Often, people use the terms “burglary” and “robbery” interchangeably when referring to theft of any kind. However, the two charges are not the same, and the alleged intent of the suspect, as well as his or her actions, distinguishes the two charges.
In Iowa, both burglary and robbery are considered serious offenses, but they may have different consequences. Understanding the difference between the two is essential if you find yourself with a charge of either crime.
State law defines burglary as the act of entering an occupied structure not open to the public with the intent to commit a felony, assault or theft. There are three degrees of a burglary that a person may be charged with, each separated into attempted or actual (whether or not the suspect actually went through with the act). First-degree burglary consists of entering an occupied structure with a weapon and/or intent to do harm, while second-degree burglary is entering an unoccupied structure with a weapon. Third-degree burglary is any other act not defined by first- or second-degree, typically the burglary of an unoccupied vehicle.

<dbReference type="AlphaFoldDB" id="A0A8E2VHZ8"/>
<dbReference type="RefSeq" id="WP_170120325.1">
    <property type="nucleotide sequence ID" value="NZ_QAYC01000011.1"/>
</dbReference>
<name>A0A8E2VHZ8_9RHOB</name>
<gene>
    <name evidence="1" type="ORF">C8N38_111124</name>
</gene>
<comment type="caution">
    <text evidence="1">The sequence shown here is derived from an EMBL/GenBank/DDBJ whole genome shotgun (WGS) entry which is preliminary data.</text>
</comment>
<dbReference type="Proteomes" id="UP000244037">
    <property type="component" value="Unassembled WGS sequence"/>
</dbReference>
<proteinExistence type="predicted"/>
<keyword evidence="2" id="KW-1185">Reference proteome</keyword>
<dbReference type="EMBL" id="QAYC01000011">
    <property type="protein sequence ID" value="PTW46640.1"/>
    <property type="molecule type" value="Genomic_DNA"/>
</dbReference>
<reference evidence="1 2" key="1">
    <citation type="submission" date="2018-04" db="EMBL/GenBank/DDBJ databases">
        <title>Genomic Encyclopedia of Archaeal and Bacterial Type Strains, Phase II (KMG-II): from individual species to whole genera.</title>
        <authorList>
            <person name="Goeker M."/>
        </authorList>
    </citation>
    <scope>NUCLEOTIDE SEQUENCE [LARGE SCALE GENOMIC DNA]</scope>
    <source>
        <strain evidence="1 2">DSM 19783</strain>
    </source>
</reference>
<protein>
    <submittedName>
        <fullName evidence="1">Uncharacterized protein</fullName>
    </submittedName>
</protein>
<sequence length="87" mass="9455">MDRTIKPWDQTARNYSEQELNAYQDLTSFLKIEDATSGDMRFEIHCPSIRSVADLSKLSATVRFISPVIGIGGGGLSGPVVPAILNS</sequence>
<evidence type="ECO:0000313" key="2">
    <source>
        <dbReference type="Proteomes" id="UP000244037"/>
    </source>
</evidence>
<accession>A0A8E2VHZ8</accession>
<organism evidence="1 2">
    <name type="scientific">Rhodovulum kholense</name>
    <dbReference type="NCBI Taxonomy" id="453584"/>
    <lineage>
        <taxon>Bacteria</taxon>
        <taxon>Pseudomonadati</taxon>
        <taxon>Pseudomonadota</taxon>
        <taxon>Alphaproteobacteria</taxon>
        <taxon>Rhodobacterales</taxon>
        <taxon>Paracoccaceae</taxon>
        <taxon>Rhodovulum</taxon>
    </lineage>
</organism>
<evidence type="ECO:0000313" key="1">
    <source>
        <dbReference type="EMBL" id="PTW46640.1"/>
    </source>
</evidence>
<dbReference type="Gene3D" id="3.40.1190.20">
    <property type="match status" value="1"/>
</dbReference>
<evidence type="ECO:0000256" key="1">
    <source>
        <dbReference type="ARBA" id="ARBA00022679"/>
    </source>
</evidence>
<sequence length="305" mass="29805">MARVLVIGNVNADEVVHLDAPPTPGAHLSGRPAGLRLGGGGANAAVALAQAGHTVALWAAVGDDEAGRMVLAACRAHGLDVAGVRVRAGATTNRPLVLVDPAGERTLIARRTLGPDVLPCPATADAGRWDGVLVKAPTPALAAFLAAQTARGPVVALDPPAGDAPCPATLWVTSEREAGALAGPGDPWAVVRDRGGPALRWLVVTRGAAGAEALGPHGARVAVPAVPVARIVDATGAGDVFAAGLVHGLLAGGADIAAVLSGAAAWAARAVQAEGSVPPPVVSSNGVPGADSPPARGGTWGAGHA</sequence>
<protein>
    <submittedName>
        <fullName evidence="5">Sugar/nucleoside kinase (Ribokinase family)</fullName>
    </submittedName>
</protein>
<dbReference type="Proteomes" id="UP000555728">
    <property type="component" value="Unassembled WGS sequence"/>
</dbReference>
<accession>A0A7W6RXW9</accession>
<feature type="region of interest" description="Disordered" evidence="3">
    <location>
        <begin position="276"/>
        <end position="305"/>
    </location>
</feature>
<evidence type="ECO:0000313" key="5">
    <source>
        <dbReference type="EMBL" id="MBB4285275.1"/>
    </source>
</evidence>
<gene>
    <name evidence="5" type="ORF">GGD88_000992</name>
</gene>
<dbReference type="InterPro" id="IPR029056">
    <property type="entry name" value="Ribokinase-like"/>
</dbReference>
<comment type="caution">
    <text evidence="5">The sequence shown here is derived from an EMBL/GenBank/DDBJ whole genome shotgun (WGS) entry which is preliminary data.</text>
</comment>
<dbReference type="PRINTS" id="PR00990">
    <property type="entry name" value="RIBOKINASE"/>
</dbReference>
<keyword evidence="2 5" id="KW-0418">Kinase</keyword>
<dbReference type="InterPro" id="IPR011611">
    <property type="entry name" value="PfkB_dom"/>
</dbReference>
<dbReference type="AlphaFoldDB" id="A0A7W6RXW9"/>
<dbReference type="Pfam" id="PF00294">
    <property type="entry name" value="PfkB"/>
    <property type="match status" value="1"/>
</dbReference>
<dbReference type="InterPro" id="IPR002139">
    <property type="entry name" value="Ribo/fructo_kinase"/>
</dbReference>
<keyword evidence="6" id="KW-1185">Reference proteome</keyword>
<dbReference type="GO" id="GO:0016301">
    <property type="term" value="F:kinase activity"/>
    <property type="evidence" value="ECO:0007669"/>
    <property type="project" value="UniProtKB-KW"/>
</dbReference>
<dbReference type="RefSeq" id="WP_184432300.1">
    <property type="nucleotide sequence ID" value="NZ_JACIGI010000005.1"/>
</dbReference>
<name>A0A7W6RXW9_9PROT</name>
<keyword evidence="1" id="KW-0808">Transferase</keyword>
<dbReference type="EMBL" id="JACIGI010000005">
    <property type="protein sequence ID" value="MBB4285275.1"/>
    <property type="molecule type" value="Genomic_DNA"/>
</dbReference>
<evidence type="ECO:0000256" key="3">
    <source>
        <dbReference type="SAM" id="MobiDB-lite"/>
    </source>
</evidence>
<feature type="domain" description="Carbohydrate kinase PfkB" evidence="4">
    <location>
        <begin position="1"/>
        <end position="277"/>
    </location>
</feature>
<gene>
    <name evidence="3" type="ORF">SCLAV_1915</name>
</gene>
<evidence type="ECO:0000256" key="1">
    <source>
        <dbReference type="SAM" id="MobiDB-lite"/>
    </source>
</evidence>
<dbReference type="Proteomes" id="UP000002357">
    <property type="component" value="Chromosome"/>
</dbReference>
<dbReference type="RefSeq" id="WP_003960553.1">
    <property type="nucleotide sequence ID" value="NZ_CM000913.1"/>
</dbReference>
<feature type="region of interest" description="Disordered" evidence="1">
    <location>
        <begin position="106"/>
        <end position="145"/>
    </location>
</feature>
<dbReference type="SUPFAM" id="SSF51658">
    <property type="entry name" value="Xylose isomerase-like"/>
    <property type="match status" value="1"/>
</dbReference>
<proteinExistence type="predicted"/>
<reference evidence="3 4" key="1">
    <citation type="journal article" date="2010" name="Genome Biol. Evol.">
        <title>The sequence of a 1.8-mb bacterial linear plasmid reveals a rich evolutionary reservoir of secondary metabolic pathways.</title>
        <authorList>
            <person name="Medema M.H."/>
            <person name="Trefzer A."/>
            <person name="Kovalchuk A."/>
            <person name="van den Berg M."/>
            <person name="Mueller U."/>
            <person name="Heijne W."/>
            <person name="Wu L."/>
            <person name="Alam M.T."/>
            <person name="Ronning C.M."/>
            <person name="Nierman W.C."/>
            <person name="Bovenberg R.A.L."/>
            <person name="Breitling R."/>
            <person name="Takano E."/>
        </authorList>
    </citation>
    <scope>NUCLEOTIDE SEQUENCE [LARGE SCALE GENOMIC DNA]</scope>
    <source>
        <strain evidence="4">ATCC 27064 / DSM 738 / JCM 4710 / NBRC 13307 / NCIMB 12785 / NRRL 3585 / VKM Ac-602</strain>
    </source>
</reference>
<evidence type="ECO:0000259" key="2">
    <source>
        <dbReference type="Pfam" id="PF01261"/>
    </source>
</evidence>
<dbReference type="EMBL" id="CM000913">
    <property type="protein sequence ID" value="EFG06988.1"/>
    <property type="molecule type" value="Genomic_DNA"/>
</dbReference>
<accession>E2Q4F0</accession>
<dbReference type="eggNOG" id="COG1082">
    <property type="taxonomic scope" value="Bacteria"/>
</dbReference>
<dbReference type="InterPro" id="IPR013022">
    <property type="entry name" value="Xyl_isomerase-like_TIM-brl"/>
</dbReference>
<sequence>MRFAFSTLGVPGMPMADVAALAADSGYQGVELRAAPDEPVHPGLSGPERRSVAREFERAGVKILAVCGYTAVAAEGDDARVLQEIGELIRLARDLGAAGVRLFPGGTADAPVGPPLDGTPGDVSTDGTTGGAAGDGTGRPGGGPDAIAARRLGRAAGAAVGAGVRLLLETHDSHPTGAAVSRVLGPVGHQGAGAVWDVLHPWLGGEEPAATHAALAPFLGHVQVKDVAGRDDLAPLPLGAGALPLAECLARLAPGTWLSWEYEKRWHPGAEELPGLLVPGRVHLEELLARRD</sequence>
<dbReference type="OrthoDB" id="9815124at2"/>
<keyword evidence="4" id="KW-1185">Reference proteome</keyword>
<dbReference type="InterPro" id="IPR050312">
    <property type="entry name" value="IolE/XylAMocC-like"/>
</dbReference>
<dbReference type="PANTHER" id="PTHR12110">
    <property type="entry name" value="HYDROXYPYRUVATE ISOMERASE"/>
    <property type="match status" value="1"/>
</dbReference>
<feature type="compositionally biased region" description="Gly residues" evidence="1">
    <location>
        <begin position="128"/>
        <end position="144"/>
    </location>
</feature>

On the other hand, Iowa defines robbery as the intent to commit theft while also assaulting or threatening a victim. Iowa has first-degree and second-degree robbery, and both are considered felony charges.
Depending on the circumstances of the alleged act, a suspect may face a misdemeanor or a felony charge, while all robbery charges are felonies. Both are serious offenses, so those facing a charge of burglary or robbery should understand the potential consequences.